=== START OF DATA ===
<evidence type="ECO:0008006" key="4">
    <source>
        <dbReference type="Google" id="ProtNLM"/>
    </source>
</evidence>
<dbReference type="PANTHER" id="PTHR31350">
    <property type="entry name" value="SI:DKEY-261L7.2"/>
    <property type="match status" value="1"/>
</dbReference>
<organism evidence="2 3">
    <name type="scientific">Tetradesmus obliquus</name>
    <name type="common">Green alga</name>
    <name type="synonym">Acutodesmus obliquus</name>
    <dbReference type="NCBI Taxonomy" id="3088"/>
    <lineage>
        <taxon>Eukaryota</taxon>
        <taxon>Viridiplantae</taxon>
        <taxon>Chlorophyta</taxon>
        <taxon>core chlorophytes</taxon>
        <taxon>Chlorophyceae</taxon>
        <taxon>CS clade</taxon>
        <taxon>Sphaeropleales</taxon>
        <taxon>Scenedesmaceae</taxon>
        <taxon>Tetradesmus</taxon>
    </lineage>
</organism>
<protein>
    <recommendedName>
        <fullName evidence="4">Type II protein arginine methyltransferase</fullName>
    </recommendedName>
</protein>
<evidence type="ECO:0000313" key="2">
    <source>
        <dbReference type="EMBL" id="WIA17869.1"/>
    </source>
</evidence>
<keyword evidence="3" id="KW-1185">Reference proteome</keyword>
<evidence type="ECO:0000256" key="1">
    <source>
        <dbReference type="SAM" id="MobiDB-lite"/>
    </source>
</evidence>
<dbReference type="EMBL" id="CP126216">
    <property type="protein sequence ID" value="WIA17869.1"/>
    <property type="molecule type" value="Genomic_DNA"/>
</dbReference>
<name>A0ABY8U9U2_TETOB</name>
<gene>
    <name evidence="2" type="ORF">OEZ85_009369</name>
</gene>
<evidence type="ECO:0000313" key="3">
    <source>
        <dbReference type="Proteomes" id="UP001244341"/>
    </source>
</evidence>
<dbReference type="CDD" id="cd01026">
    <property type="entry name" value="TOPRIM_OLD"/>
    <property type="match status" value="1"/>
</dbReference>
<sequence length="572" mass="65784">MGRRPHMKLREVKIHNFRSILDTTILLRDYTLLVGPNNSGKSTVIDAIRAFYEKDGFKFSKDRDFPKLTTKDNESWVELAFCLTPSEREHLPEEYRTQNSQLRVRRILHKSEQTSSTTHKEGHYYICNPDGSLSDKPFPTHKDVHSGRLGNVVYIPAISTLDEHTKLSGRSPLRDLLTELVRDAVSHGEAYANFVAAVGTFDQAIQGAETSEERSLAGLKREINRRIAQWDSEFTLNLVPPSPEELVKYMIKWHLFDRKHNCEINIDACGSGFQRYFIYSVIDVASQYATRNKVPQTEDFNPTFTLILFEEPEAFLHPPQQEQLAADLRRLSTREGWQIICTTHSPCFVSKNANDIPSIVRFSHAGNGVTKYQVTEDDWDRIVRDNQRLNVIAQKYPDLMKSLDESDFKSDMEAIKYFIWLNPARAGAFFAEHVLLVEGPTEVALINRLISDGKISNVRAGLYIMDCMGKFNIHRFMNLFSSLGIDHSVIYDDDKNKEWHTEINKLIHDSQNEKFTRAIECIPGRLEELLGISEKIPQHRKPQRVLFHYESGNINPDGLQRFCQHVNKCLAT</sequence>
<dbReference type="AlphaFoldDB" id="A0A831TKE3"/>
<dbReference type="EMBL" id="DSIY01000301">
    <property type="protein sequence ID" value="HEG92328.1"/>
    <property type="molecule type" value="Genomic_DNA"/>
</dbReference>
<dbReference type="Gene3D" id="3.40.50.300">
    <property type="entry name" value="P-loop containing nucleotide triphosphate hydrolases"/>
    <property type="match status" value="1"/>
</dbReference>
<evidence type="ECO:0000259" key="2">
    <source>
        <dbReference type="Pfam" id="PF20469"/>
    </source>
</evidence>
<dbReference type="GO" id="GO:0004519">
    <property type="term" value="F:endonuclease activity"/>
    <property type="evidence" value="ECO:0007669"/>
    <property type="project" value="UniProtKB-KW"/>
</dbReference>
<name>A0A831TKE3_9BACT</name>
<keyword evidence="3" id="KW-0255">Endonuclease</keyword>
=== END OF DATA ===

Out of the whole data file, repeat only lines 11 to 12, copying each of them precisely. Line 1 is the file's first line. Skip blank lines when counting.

    <name type="scientific">Tetradesmus obliquus</name>
    <name type="common">Green alga</name>